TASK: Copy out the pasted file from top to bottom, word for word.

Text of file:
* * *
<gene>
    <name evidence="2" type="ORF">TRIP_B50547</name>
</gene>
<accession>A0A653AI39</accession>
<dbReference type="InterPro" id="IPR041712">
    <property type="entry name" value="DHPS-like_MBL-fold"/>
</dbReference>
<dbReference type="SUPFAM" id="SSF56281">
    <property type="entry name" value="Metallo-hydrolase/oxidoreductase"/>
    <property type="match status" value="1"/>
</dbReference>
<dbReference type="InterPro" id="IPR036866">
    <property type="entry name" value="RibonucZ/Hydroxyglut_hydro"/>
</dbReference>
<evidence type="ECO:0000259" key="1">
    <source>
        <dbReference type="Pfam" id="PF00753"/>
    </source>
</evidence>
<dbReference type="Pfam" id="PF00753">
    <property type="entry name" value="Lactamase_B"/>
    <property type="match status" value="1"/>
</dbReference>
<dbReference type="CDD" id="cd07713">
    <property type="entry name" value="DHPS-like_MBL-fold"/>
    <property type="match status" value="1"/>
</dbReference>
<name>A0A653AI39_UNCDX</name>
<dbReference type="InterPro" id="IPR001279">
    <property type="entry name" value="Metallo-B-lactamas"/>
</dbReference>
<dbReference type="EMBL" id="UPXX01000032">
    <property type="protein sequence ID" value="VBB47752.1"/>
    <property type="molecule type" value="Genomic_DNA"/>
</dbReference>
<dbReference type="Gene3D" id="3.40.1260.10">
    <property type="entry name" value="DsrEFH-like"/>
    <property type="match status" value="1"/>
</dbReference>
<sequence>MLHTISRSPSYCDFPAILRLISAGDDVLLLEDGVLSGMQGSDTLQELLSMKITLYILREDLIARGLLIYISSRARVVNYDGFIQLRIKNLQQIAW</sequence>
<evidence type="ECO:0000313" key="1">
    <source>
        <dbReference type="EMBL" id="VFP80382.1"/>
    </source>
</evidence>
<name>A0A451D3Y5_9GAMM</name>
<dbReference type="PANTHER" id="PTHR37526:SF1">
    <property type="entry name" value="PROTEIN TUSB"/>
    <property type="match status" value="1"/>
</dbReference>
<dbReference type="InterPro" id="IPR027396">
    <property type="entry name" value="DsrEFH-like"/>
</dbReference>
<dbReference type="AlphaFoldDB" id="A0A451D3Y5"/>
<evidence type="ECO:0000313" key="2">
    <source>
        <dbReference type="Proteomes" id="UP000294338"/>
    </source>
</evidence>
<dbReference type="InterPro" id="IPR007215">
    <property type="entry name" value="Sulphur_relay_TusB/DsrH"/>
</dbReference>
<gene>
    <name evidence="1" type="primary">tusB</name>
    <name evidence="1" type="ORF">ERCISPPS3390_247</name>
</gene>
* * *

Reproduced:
<gene>
    <name evidence="2" type="ORF">TRIP_B50547</name>
</gene>
<accession>A0A653AI39</accession>
<dbReference type="InterPro" id="IPR041712">
    <property type="entry name" value="DHPS-like_MBL-fold"/>
</dbReference>
<dbReference type="SUPFAM" id="SSF56281">
    <property type="entry name" value="Metallo-hydrolase/oxidoreductase"/>
    <property type="match status" value="1"/>
</dbReference>
<dbReference type="InterPro" id="IPR036866">
    <property type="entry name" value="RibonucZ/Hydroxyglut_hydro"/>
</dbReference>
<evidence type="ECO:0000259" key="1">
    <source>
        <dbReference type="Pfam" id="PF00753"/>
    </source>
</evidence>
<dbReference type="Pfam" id="PF00753">
    <property type="entry name" value="Lactamase_B"/>
    <property type="match status" value="1"/>
</dbReference>
<dbReference type="CDD" id="cd07713">
    <property type="entry name" value="DHPS-like_MBL-fold"/>
    <property type="match status" value="1"/>
</dbReference>
<name>A0A653AI39_UNCDX</name>
<dbReference type="InterPro" id="IPR001279">
    <property type="entry name" value="Metallo-B-lactamas"/>
</dbReference>
<dbReference type="EMBL" id="UPXX01000032">
    <property type="protein sequence ID" value="VBB47752.1"/>
    <property type="molecule type" value="Genomic_DNA"/>
</dbReference>
<dbReference type="Gene3D" id="3.40.1260.10">
    <property type="entry name" value="DsrEFH-like"/>
    <property type="match status" value="1"/>
</dbReference>
<sequence>MLHTISRSPSYCDFPAILRLISAGDDVLLLEDGVLSGMQGSDTLQELLSMKITLYILREDLIARGLLIYISSRARVVNYDGFIQLRIKNLQQIAW</sequence>
<evidence type="ECO:0000313" key="1">
    <source>
        <dbReference type="EMBL" id="VFP80382.1"/>
    </source>
</evidence>
<name>A0A451D3Y5_9GAMM</name>
<dbReference type="PANTHER" id="PTHR37526:SF1">
    <property type="entry name" value="PROTEIN TUSB"/>
    <property type="match status" value="1"/>
</dbReference>
<dbReference type="InterPro" id="IPR027396">
    <property type="entry name" value="DsrEFH-like"/>
</dbReference>
<dbReference type="AlphaFoldDB" id="A0A451D3Y5"/>
<evidence type="ECO:0000313" key="2">
    <source>
        <dbReference type="Proteomes" id="UP000294338"/>
    </source>
</evidence>
<dbReference type="InterPro" id="IPR007215">
    <property type="entry name" value="Sulphur_relay_TusB/DsrH"/>
</dbReference>
<gene>
    <name evidence="1" type="primary">tusB</name>
    <name evidence="1" type="ORF">ERCISPPS3390_247</name>
</gene>